Jury Slams Samsung as Copycat, Hands Apple Massive Win [Update]

Apple in Court

A federal jury has handed a massive win to Apple in the company’s epic patent battle with Samsung. The jury decided that most of Samsung’s accused products violated several of Apple’s patents, and sided with Apple on claims ranging from trade dress to infringement on utility patents.

The jury decided in favor of Apple on all infringement claims by Samsung, apparently based on exhaustion. In other words, the jury decided that Apple has not infringed on Samsung’s standards-essential patents, despite the fact that Apple’s iPhone can’t do its job as a phone without using technologies covered by some of those patents.

It appears that this decision was based on the principal of exhaustion, meaning that Samsung had already been paid for its standards-essential patents through the patent licenses owned by the companies who made the components Apple purchased to supply wireless functions.

To summarize: Samsung infringed left and right on Apple’s utility patents, design patents, and trade dress. Not all products were found to infringe, but most did. At the same time, the jury decided that Apple infringed on none of Samsung’s patents. None. At all.

Also, only one of Apple’s patent was found not to be infringed—the ‘889 design patent that Apple accused Samsung of infringing with the Galaxy Tab 10.1. We’re working up separate coverage of this issue, as it is a complex one.


The jury awarded Apple more than $1.05 billion in damages, while awarding Samsung nothing. This is less than the $2.5 billion that Apple had asked for, but it’s a staggeringly large award. That amount might or might not be trebled—we’re awaiting clarification on the issue.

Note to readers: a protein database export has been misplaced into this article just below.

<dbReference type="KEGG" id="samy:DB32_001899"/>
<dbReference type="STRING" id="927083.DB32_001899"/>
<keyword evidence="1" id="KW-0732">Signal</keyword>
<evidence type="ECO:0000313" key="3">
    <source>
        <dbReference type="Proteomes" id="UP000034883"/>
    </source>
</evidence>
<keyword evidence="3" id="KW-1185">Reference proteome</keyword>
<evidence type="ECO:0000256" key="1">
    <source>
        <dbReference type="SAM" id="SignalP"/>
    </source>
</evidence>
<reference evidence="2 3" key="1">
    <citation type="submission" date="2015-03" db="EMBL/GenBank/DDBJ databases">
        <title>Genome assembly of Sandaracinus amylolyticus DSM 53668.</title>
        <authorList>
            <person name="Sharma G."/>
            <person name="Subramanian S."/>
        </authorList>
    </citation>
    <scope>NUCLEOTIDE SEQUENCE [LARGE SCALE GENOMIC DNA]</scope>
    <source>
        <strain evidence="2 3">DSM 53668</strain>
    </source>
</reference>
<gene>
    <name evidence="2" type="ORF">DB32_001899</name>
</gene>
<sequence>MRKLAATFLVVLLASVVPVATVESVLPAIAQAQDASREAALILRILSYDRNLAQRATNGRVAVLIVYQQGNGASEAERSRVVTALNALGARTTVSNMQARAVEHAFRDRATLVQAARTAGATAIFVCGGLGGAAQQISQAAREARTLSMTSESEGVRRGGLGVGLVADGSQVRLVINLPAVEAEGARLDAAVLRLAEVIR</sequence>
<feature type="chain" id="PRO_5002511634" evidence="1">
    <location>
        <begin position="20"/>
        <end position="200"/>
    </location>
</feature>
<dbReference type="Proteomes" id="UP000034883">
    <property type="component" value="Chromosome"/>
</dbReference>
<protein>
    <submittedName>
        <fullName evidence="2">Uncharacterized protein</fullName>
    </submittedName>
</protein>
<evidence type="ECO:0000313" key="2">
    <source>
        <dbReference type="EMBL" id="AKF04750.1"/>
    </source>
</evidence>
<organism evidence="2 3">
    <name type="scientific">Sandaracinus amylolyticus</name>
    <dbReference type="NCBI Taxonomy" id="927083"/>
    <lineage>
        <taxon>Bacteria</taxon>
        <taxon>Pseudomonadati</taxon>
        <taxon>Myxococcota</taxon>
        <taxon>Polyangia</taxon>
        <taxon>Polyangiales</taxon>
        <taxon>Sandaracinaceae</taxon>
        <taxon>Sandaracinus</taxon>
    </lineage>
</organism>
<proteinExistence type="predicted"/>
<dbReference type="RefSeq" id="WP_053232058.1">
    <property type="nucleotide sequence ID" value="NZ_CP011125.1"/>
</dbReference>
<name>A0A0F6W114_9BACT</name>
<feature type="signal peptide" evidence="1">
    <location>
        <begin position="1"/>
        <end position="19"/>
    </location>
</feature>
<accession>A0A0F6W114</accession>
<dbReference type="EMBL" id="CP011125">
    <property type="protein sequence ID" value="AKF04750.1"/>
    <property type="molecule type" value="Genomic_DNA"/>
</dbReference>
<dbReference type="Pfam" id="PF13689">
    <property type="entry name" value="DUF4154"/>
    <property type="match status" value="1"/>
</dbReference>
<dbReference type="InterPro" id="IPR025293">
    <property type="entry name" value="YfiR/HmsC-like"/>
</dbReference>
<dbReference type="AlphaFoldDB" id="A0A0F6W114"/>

Interestingly, some of Samsung’s devices such as the Nexus S 4G that were found not to infringe on some counts, were roped back in and found to infringe under the charge of inducement.

A rough explanation for “inducement” is that while specific infringement may not have occurred, Samsung was found guilty of setting up conditions that caused infringement to occur.

Hypothetically speaking, the jury is saying that while this or that feature didn’t specifically exist, Samsung deliberately put those features in an environment where the remaining features existed and/or where it knew other parties (e.g., users, or say, carriers) would have the tools to activate an inducing feature knowing full well that the result would infringe on Apple’s patents.

This aspect of the ruling could mean that Google should be concerned regarding Android’s infringement of Apple’s patents in general as an inducing component of infringement across the industry. This could be a very real—and to Google’s lawyers, a very scary—shot across the bow. This could perhaps place a dark shadow over Google’s legal team.